January 23, 2008
Stanford professor's radio show spotlights Nobel laureates, writers, scholars giving their 'Entitled Opinions'
A few years ago, Robert Harrison decided that the humanities, and literary studies in particular, were not making the best use of the mass media. So he took matters into his own hands. He trained to become a disc jockey.
The fruit of his labors is Entitled Opinions. The hour-long talk show, now in its third season, airs Tuesdays from 5 to 6 p.m. on Stanford's KZSU 90.1 FM. During that hour, Harrison, the Rosina Pierotti Professor in Italian Literature and chair of the Department of French and Italian, explores literature, ideas, ancient and modern history, and all aspects of human experience. His guests are Stanford faculty and the scholars, writers and thinkers who visit the campus.
All of the programs are available free at Stanford on iTunes U and on the Entitled Opinions website: http://www.stanford.edu/dept/fren-ital/opinions.
"I believe in it," Harrison said. "And the reason I believe in it is that at Stanford we are dwelling in a garden of ideas. I know how much desire there is outside academia to have an 'in' on the kinds of conversations we have."
Harrison said he wants to "show people what exactly it means to devote your life to an author like Proust, or the idea of mimetic desire like René Girard. In other words, I wanted to turn to all the people I know and have come to know for 20 years and get them on the air for an hour. All of them, almost invariably, have been fascinating."
According to Harrison, the success story is simply an academic version of what every good chef knows: 90 percent of great cuisine is the ingredients.
Recent "ingredients" have included award-winning novelists Colm Toibin and Shirley Hazzard; philosophers Michel Serres (Stanford professor of French), René Girard (Stanford's Andrew B. Hammond Professor of French Language, Literature and Civilization, Emeritus) and Richard Rorty (the late Stanford professor of comparative literature); and scientists Andrei Linde (Stanford professor of physics) and Paul Ehrlich (Stanford's Bing Professor of Population Studies). Past topics have included the philosophy of corporations, psychoanalysis, democracy and anti-Americanism in Europe. Fifty-six episodes have aired since the show's debut in September 2005.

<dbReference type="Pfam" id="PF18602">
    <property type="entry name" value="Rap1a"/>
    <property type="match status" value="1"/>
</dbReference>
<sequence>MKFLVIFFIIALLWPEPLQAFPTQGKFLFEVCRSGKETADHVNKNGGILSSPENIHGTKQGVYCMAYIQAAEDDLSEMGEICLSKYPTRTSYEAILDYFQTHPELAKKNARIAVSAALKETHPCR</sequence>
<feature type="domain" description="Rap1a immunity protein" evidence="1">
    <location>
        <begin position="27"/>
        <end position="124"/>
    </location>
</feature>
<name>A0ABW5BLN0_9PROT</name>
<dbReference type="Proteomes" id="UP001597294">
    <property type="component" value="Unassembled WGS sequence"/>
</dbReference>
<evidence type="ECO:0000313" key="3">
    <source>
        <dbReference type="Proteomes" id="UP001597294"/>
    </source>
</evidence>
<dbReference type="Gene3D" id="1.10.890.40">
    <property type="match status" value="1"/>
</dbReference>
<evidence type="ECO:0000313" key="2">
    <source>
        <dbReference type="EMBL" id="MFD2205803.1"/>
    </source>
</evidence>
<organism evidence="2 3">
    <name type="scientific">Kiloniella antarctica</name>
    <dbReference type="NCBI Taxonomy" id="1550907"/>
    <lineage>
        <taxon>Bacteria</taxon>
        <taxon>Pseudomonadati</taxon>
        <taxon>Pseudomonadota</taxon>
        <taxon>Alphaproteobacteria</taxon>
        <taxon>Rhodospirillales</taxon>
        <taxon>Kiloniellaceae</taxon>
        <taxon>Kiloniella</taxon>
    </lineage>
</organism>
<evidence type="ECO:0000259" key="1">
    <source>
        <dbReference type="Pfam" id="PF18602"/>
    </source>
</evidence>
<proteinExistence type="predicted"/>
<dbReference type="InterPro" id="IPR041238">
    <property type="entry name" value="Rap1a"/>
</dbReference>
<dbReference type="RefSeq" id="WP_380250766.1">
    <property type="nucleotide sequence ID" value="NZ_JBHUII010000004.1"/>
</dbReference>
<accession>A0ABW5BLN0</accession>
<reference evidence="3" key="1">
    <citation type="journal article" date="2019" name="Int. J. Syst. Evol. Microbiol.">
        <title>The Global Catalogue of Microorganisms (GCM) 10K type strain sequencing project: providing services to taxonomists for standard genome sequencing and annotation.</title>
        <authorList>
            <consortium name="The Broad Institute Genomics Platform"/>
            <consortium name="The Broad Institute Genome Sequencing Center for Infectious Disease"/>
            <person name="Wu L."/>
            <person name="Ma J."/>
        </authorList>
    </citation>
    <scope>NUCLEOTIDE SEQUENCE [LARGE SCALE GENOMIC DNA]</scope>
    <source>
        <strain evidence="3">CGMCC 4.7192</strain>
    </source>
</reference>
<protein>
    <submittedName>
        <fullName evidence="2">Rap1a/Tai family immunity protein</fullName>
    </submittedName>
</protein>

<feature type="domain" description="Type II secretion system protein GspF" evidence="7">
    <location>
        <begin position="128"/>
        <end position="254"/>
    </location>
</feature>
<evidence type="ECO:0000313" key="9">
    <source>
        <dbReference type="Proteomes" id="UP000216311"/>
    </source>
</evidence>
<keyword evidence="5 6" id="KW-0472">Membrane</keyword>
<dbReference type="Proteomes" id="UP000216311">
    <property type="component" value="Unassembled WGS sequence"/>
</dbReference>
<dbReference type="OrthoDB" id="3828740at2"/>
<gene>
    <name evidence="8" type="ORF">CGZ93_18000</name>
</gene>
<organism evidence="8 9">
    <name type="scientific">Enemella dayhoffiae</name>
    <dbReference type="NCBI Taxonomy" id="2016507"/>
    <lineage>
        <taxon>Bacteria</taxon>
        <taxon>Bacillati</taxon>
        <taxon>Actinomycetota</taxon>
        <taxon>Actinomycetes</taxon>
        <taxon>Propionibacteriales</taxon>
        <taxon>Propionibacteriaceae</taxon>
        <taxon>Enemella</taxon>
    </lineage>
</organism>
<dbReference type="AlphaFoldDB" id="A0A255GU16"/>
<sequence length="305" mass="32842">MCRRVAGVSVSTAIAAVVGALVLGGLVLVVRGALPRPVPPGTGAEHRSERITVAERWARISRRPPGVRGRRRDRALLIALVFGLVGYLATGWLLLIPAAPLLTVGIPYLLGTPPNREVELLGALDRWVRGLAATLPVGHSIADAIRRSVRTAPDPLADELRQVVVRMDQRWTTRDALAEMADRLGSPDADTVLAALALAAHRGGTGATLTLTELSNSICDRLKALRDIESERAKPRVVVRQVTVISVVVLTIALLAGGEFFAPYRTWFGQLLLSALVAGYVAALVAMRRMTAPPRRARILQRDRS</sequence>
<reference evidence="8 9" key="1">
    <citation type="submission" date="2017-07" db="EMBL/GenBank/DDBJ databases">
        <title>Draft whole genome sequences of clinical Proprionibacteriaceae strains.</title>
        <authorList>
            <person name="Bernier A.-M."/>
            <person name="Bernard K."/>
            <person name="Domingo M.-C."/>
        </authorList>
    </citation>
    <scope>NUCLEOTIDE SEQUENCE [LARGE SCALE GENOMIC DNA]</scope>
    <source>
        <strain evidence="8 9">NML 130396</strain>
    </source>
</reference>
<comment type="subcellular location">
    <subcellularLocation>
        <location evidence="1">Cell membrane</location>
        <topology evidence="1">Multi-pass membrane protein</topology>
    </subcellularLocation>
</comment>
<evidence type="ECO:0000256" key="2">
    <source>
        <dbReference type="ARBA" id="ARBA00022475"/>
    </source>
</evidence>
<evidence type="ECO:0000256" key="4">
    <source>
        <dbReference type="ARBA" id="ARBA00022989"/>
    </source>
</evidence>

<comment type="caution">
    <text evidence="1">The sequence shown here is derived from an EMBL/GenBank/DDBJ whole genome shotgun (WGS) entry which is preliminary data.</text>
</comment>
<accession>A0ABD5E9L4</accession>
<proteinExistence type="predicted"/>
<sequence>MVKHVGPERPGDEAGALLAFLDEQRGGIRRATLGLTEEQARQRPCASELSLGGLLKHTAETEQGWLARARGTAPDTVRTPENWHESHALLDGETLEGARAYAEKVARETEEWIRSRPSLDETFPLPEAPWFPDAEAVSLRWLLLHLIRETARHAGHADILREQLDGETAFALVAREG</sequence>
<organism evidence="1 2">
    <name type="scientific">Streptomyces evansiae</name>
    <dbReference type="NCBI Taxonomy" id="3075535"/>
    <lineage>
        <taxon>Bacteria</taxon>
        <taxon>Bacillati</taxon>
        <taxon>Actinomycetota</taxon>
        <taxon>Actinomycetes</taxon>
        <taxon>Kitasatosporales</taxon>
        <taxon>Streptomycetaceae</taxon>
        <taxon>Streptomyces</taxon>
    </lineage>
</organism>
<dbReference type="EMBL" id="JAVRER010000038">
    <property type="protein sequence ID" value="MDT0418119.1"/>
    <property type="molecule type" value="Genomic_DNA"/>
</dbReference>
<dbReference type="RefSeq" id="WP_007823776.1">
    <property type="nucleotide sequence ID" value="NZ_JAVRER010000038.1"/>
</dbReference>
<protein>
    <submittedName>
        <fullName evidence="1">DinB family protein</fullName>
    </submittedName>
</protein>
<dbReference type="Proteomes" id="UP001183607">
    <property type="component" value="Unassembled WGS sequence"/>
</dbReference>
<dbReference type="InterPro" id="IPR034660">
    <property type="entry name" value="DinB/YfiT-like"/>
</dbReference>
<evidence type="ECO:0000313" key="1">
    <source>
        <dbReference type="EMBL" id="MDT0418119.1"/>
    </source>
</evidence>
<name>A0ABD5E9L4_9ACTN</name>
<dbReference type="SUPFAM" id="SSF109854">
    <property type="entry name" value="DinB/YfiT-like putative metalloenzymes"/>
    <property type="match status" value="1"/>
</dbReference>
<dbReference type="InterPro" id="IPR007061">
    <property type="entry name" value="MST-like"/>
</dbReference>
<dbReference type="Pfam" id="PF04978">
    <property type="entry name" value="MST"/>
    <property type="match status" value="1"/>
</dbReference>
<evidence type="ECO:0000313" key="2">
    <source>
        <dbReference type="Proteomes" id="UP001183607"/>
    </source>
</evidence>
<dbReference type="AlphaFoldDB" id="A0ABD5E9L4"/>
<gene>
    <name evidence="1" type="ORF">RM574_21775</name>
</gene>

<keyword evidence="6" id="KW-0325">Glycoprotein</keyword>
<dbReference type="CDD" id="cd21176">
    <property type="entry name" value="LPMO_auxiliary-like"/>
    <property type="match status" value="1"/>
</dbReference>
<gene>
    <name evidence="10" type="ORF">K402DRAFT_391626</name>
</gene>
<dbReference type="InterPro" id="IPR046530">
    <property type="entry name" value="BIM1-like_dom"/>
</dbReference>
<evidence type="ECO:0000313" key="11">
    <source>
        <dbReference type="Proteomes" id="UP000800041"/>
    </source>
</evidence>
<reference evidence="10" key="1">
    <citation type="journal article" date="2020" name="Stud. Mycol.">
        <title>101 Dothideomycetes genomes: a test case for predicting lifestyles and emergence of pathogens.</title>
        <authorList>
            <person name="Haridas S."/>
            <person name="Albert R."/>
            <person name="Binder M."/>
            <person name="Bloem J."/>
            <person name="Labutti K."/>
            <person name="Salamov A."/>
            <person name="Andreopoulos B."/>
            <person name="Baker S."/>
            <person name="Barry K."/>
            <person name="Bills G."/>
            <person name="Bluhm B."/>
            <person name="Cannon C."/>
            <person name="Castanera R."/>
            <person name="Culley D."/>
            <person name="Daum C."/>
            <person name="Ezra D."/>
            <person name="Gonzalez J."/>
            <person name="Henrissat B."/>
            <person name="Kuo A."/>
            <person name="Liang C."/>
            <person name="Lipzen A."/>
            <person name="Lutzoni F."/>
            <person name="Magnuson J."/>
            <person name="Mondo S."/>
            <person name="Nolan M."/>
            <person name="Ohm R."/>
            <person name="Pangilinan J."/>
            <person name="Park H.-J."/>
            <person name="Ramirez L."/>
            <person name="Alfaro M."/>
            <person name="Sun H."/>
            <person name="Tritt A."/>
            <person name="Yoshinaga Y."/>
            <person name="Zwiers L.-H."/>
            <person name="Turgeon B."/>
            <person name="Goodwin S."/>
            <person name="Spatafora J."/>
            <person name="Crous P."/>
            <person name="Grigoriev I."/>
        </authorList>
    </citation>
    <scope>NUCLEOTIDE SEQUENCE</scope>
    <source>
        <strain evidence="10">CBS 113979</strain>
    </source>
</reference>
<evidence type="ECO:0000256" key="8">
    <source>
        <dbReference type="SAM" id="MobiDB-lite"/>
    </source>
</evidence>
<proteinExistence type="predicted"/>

Entitled Opinions has found listeners across the globe: Some educators have begun using podcasts of the show in university classrooms in Mexico, Australia and China. "I like the idea that it's kind of a cult thingbut I have an idea that it's larger than that," Harrison said. For one thing, the e-mail response has been substantial, he said.
"Although the primary aim is not pedagogical, no one would listen to it if they didn't think they were learning something," Harrison said. "These are not like Stanford courses online. These are programs where intellectuals speak to each other at a high level of intellectual exchangeno one is excluded per se, but you do have to have intellectual curiosity. We refuse to dumb it down. There's no pressure at KZSU to dumb it down. I'm amazed at how appreciated it is."
The 2008 season was launched Jan. 15 with Stanford history Professor Philippe Buc speaking on the timely topic of religion and violence. Upcoming subjects include the origins of agriculture, the Ottoman Empire, the evolution of psychiatry, love and beauty in Plato's work, the vocation of the humanities and poet A. R. Ammons. The winter schedule comprises the following programs, available either on the radio or through iTunes:
Jan. 15: "A Conversation with Historian Philippe Buc on Religion and Violence"
Jan. 22: "A Conversation with Orhan Pamuk," winner of the 2006 Nobel Prize in literature
Jan. 29: "The Origins of Agriculture," with Stanford classics Professor Michael Shanks
Feb. 5: "Eros and Beauty in Plato," with Stanford classics Professor Andrea Nightingale
Feb. 12: "The Poetry of A. R. Ammons," with Stanford French and Italian Assistant Professor Laura Wittman
Feb. 19: "The Evolution of Psychiatry," with Dr. Stewart Agras, Stanford professor emeritus of psychiatry and behavioral sciences
"In many cases," Harrison said, "I've had to study up for a show. But I feel this is ideally what a university should be. We should all be able to talk to each other at a high level with a little preparation, as long as we all make an effort to speak a common language."
Harrison has taught at Stanford since 1985. He earned his doctorate in Romance studies from Cornell University in 1984, with a dissertation on Dante's La Vita Nuova. He is the author of The Body of Beatrice (1988), Forests: The Shadow of Civilization (1992) and The Dominion of the Dead (2003). His new book, Gardens: An Essay on the Human Condition, will appear in the spring of 2008 from the University of Chicago Press.